consequences of requiring additional public disclosure beyond company-reported payments. For example, the requirement would add to the risk that information from different sources might fail to match exactly because of technical errors or differences in reporting requirements, procedures, or periods.1 Some might seize on the lack of an exact match as evidence of misbehavior—that is, a deliberately incomplete or inaccurate disclosure—on the part of institutions or individuals, who then might have to respond to public accusations; this would distract from their primary responsibilities for research, education, or clinical care. Misinterpretation already may occur with the reporting of payments by companies to physicians; for example, reporters may treat scientific and promotional consulting as equivalent and deserving of the same criticism.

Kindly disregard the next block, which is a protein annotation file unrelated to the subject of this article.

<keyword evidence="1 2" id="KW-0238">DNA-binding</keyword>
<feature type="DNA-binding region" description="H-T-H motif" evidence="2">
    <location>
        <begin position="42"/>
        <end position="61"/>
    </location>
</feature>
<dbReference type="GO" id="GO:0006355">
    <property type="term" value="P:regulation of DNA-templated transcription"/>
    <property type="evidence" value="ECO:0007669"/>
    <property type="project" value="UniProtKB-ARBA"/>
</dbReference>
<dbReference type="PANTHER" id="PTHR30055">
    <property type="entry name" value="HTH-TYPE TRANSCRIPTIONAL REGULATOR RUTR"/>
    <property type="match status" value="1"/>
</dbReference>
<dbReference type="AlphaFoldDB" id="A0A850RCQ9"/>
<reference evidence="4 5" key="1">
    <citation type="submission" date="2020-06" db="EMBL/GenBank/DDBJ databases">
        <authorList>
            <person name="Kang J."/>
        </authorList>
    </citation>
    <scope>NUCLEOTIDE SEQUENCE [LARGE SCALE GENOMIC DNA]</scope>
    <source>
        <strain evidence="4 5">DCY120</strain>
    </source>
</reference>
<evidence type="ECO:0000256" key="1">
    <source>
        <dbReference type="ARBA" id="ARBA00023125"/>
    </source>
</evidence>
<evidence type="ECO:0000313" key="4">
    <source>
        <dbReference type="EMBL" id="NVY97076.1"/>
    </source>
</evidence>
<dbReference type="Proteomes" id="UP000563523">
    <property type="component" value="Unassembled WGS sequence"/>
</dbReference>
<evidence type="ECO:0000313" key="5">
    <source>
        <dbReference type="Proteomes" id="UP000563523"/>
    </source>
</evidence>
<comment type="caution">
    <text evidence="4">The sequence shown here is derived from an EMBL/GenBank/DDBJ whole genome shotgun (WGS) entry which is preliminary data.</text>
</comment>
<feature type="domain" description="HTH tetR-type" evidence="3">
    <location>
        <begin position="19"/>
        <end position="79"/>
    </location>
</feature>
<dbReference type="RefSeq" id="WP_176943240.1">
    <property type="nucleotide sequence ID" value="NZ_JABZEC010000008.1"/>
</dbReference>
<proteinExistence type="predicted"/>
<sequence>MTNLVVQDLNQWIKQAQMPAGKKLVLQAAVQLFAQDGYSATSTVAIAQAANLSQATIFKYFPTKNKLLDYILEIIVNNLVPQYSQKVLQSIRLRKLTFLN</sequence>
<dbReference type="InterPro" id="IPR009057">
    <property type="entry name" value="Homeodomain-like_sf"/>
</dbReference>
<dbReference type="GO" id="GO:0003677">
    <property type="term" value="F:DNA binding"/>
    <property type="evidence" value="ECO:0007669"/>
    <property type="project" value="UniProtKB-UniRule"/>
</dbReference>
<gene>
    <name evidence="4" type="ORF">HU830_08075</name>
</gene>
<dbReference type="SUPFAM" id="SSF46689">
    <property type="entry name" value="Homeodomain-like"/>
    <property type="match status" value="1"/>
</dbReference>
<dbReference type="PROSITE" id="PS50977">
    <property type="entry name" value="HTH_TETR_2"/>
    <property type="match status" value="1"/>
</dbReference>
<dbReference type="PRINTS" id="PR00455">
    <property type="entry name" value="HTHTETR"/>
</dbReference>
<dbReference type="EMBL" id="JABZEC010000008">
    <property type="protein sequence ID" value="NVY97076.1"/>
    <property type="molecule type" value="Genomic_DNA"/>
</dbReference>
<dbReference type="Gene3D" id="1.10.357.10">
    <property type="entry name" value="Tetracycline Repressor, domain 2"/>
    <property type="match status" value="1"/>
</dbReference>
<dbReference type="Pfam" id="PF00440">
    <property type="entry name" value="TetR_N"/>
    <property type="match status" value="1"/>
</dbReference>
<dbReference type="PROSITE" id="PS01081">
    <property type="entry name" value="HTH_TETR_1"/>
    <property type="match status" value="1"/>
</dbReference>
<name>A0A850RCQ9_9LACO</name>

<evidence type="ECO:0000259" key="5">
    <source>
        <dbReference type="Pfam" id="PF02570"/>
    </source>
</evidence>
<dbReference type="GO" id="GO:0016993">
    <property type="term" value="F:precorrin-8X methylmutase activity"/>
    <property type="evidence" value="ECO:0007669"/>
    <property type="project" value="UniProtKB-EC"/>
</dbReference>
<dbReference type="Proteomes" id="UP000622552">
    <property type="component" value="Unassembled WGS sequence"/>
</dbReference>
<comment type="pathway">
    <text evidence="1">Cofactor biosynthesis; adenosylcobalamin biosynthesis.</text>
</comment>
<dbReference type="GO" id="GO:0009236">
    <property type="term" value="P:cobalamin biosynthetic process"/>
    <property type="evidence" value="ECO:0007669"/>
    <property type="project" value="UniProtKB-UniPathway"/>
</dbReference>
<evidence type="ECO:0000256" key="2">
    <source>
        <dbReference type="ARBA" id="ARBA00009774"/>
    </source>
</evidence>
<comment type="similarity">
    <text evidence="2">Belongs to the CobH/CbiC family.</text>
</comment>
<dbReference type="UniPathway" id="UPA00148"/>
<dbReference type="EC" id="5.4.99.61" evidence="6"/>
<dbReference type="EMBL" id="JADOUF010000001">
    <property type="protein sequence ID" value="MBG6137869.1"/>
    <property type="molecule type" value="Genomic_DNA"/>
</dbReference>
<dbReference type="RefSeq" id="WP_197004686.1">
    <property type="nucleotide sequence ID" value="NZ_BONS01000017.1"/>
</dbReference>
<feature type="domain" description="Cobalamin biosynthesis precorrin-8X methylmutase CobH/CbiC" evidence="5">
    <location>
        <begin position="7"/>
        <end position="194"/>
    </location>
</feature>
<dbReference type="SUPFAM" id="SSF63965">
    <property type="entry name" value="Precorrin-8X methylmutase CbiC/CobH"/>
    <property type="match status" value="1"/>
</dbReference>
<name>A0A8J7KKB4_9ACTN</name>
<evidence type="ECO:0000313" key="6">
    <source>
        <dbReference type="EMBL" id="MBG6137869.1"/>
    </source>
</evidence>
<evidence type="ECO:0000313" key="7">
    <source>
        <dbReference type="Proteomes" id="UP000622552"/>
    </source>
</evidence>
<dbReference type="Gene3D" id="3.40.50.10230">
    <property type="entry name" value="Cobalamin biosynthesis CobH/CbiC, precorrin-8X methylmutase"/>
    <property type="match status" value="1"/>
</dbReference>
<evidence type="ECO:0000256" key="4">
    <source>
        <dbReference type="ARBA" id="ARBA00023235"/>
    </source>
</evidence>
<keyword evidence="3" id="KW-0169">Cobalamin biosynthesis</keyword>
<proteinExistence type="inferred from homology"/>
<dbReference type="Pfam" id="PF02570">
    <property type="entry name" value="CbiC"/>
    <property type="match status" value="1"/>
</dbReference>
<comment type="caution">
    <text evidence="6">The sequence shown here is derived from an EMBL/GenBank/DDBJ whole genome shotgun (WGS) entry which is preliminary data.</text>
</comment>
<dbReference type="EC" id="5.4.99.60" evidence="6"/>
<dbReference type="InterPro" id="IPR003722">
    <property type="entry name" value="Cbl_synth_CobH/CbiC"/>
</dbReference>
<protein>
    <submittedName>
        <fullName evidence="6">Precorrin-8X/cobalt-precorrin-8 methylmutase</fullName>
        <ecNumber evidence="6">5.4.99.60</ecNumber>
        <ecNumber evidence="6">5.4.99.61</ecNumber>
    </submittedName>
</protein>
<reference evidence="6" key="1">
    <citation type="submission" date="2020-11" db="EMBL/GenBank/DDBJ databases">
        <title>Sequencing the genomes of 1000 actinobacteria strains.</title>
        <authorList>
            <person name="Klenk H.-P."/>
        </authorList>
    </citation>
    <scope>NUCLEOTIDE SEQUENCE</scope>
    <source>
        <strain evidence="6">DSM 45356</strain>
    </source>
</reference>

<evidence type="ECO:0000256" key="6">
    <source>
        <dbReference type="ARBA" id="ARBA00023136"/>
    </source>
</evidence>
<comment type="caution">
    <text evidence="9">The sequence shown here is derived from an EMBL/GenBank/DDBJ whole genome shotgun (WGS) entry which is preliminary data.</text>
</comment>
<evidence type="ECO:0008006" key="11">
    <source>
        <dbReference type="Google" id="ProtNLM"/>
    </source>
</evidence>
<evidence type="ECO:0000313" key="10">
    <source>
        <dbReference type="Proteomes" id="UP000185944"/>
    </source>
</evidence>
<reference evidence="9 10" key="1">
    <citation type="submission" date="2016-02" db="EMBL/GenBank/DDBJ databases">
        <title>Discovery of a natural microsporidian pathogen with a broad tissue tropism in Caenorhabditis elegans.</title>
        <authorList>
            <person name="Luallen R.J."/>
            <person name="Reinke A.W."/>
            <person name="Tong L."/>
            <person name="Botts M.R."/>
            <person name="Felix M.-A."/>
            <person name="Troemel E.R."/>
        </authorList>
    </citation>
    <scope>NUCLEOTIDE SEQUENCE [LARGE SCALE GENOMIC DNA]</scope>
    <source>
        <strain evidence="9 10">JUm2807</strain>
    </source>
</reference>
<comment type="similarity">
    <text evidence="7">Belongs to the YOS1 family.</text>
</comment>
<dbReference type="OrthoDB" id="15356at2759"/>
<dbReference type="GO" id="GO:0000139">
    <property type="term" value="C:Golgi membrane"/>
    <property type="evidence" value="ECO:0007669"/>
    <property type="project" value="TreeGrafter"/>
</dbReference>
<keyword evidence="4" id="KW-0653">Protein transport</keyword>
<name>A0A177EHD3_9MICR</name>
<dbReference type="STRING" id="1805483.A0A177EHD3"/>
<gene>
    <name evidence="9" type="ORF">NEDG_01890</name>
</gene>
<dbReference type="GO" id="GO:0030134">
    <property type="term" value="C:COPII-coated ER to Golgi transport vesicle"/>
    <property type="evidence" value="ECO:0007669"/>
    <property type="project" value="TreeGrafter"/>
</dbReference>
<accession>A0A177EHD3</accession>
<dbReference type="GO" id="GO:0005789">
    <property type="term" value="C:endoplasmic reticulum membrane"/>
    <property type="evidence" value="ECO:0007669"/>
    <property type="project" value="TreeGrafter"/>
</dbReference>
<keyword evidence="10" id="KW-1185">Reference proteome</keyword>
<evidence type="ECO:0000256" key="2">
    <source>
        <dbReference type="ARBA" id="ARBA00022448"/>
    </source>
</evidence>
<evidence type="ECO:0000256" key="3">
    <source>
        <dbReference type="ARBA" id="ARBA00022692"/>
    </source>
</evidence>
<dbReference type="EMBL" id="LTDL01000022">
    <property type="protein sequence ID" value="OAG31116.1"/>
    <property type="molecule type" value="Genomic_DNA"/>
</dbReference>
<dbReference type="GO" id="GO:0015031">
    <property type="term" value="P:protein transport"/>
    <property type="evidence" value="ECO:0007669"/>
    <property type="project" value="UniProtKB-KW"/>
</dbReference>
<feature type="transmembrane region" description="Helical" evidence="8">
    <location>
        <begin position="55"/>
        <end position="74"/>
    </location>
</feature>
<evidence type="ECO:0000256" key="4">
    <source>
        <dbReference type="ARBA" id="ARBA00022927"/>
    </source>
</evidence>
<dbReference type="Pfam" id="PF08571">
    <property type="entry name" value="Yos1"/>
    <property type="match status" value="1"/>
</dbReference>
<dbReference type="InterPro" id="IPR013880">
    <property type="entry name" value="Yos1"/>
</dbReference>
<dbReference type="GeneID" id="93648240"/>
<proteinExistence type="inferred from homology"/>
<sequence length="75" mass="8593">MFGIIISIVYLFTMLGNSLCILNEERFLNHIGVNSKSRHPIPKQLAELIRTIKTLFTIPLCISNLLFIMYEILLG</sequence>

Overall, the majority of committee members thought that making public the information that physicians and researchers report to institutions was not supported by the principle of proportionality and that responses to conflicts of interest should be based on assessment of their severity. The likely burdens on individuals and institutions of an expanded public-disclosure system beyond that proposed in Recommendation 3.4 or already in place in accordance with other public or private policies are disproportionate to any benefits from the marginal amount of additional information that would be provided.